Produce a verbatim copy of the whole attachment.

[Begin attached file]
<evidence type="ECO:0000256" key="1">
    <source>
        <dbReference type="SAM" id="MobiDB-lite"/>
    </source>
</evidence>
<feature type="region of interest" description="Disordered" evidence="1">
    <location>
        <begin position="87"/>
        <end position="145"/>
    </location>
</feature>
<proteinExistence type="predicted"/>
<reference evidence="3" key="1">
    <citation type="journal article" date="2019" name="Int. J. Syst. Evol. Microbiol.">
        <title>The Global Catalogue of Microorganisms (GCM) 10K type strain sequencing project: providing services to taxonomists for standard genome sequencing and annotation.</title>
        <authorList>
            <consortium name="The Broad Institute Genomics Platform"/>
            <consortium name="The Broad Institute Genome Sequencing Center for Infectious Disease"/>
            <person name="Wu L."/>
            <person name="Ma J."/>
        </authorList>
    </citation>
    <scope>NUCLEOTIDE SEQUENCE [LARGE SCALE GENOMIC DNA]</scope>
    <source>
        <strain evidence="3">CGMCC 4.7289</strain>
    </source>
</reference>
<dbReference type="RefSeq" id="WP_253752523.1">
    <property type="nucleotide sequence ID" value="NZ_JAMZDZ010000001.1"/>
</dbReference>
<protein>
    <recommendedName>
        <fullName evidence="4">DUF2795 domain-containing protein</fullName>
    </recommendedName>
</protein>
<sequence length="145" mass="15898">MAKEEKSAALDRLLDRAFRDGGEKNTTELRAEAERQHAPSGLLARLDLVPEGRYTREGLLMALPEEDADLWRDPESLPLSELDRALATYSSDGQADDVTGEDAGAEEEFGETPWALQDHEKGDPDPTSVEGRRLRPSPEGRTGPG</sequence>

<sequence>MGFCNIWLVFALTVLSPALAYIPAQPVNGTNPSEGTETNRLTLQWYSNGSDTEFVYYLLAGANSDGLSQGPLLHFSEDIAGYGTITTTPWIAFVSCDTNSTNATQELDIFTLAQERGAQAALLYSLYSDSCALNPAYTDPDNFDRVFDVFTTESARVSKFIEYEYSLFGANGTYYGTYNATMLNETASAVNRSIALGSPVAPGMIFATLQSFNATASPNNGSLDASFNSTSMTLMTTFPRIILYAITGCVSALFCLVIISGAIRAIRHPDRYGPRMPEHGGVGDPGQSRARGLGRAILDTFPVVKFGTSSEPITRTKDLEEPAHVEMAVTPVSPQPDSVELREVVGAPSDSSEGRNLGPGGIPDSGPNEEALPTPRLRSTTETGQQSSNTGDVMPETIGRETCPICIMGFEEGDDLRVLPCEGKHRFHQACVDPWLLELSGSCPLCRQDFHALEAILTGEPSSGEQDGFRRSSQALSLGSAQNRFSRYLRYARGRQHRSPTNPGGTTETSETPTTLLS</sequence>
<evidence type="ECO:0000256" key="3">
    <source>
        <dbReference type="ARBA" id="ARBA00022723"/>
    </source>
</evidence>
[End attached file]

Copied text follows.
<evidence type="ECO:0000256" key="1">
    <source>
        <dbReference type="SAM" id="MobiDB-lite"/>
    </source>
</evidence>
<feature type="region of interest" description="Disordered" evidence="1">
    <location>
        <begin position="87"/>
        <end position="145"/>
    </location>
</feature>
<proteinExistence type="predicted"/>
<reference evidence="3" key="1">
    <citation type="journal article" date="2019" name="Int. J. Syst. Evol. Microbiol.">
        <title>The Global Catalogue of Microorganisms (GCM) 10K type strain sequencing project: providing services to taxonomists for standard genome sequencing and annotation.</title>
        <authorList>
            <consortium name="The Broad Institute Genomics Platform"/>
            <consortium name="The Broad Institute Genome Sequencing Center for Infectious Disease"/>
            <person name="Wu L."/>
            <person name="Ma J."/>
        </authorList>
    </citation>
    <scope>NUCLEOTIDE SEQUENCE [LARGE SCALE GENOMIC DNA]</scope>
    <source>
        <strain evidence="3">CGMCC 4.7289</strain>
    </source>
</reference>
<dbReference type="RefSeq" id="WP_253752523.1">
    <property type="nucleotide sequence ID" value="NZ_JAMZDZ010000001.1"/>
</dbReference>
<protein>
    <recommendedName>
        <fullName evidence="4">DUF2795 domain-containing protein</fullName>
    </recommendedName>
</protein>
<sequence length="145" mass="15898">MAKEEKSAALDRLLDRAFRDGGEKNTTELRAEAERQHAPSGLLARLDLVPEGRYTREGLLMALPEEDADLWRDPESLPLSELDRALATYSSDGQADDVTGEDAGAEEEFGETPWALQDHEKGDPDPTSVEGRRLRPSPEGRTGPG</sequence>

<sequence>MGFCNIWLVFALTVLSPALAYIPAQPVNGTNPSEGTETNRLTLQWYSNGSDTEFVYYLLAGANSDGLSQGPLLHFSEDIAGYGTITTTPWIAFVSCDTNSTNATQELDIFTLAQERGAQAALLYSLYSDSCALNPAYTDPDNFDRVFDVFTTESARVSKFIEYEYSLFGANGTYYGTYNATMLNETASAVNRSIALGSPVAPGMIFATLQSFNATASPNNGSLDASFNSTSMTLMTTFPRIILYAITGCVSALFCLVIISGAIRAIRHPDRYGPRMPEHGGVGDPGQSRARGLGRAILDTFPVVKFGTSSEPITRTKDLEEPAHVEMAVTPVSPQPDSVELREVVGAPSDSSEGRNLGPGGIPDSGPNEEALPTPRLRSTTETGQQSSNTGDVMPETIGRETCPICIMGFEEGDDLRVLPCEGKHRFHQACVDPWLLELSGSCPLCRQDFHALEAILTGEPSSGEQDGFRRSSQALSLGSAQNRFSRYLRYARGRQHRSPTNPGGTTETSETPTTLLS</sequence>
<evidence type="ECO:0000256" key="3">
    <source>
        <dbReference type="ARBA" id="ARBA00022723"/>
    </source>
</evidence>